Human Rights Day; beckoning on the fundamental right
TWA[Saturday, December 10, 2005 06:20]
Press Statement of the Tibetan Women's Association

“...the advent of a world in which human beings shall enjoy freedom of speech and belief and freedom from fear and want has been proclaimed as the highest aspiration of the common people" reads the second paragraph of the preamble to the Universal Declaration of Human Rights adopted by the United Nations General Assembly on December 10, 1948 without a dissenting vote.

Fifty-seven years hence, Human Rights face a makeover in the global scenario and in the international context. Freedoms of Speech and Expression {Article 19 of U.N} have become the highlights. While the whole world seem to bask in the glory of attaining heights of improved Human Rights situation, TIBET continues to dwell in the Dark Age, where advocating Human Rights is a punishable crime that puts ones life at stake. The recent crackdown at Drepung monastery on 25th November 2005 as a part of Patriotic Re-education in Lhasa, Tibet is one such instance of hundreds of Human Rights violation in Tibet. Monks are reported to have died under mysterious conditions during the patriotic re-education that called for denouncing His Holiness the Dalai Lama.

The continued Human Rights violation in Tibet contradicts heavily with the Chinese repeated claims of improved human rights situation. Amidst the contentment and jubilation of the seemingly accomplished Human Rights in the World, Tibetans form the crux of weak and voiceless under the ruthless Chinese regime and what is irrevocable is religious repression and the torture of Tibetan women.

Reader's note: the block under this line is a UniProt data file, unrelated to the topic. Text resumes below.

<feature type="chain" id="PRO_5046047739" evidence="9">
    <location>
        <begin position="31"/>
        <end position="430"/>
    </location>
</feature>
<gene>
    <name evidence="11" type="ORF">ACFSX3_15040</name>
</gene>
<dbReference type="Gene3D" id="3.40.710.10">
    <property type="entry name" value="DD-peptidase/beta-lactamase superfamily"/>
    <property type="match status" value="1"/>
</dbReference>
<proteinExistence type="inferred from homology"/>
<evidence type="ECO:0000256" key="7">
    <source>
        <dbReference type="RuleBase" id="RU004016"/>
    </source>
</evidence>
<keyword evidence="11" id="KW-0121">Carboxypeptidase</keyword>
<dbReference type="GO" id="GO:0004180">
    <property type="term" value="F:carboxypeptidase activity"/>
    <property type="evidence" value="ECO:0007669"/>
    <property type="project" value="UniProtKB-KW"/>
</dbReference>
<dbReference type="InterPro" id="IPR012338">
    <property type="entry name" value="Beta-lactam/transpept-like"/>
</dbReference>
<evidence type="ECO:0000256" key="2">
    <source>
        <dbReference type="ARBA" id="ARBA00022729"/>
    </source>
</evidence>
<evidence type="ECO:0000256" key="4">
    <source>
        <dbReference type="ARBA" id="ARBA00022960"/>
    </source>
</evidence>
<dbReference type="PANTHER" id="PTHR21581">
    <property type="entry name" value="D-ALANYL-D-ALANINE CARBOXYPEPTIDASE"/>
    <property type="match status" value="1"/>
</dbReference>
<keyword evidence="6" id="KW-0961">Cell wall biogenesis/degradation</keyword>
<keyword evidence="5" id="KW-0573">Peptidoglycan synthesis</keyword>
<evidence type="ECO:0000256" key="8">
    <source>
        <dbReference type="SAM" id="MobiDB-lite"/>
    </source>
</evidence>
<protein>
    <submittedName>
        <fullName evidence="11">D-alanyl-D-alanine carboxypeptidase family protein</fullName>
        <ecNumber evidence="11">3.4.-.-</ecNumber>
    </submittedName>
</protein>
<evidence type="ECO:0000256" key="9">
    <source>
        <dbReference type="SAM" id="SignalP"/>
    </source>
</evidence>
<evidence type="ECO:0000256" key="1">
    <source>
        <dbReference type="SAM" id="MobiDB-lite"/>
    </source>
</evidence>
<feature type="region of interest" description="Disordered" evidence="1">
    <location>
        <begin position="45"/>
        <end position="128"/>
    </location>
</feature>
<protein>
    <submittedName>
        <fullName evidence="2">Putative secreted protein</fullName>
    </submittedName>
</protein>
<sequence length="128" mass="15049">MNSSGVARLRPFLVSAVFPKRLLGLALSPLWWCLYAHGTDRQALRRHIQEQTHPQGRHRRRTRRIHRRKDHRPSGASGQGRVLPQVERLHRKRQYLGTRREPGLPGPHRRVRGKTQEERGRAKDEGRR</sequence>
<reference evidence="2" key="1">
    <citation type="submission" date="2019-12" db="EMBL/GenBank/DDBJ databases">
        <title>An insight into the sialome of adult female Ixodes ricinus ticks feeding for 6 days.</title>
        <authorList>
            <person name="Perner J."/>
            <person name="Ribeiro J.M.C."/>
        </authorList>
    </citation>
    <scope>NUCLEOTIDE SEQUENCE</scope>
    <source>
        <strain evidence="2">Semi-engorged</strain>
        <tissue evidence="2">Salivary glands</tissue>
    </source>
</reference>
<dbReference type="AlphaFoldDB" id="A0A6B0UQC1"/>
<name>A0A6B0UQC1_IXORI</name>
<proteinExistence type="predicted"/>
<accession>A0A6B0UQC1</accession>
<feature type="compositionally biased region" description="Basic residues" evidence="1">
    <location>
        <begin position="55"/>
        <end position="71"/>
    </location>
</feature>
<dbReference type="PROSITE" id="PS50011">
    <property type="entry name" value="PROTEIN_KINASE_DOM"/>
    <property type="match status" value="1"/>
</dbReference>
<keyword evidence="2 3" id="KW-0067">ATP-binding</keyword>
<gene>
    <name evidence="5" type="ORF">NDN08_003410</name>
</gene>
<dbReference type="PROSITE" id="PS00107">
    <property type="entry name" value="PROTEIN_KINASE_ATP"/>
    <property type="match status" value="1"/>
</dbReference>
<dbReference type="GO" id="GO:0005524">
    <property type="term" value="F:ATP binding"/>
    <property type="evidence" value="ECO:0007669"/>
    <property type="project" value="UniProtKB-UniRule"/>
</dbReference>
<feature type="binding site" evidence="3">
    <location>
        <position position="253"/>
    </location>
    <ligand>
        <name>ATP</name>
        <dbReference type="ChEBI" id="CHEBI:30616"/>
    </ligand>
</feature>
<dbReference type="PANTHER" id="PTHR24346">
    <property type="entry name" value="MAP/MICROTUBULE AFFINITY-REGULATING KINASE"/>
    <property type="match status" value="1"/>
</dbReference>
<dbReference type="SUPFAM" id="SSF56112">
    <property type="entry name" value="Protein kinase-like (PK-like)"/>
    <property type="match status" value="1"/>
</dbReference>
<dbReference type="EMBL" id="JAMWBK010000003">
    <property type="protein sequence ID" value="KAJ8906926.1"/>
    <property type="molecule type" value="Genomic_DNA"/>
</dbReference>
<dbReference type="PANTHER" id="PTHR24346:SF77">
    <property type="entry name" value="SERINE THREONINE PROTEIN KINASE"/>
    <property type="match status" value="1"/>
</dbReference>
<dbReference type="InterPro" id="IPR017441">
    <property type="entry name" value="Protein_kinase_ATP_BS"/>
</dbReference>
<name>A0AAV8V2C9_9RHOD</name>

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Tibetan women have fallen as grave victims to the vicious Chinese policies that encroach on their lives, eventually bearing unprecedented repercussions. Following the impact of population transfer from China and military exploitation, rampant flesh trade that renders prostitution as an occupation among Tibetan women and brothels are becoming a common feature of social and economic sustenance in Tibet. According to Fred Eric J. (AFP, September, 2005), the number of sex workers in both Lhasa, the capital city of Tibet and Shigatse, the second largest city of TAR are large. He wrote that, "sex workers are in evidence even in the streets around the Jokhong temple, an area of great religious significance. In Shigatse, the region's second-largest city with a population of more than 80,000, the downtown appears to be one sprawling brothel district. It is a condition that becomes evident at night when pink lights are illuminated every few meters to mark a location where sex is for sale". With increasing threats of being infected with HIV/AIDS, this will cause havoc with their health that ultimately deprives them of a healthy life.

TWA, representing the oppressed women in Tibet earnestly pledge to work effortlessly in creating awareness about this fact and seek your help, support and co-operation to embark on restoring the rights of Tibetan Women. “Women’s right is Human’s right” and this eulogy remains incompatible in the context of Tibet and Tibetan Women.

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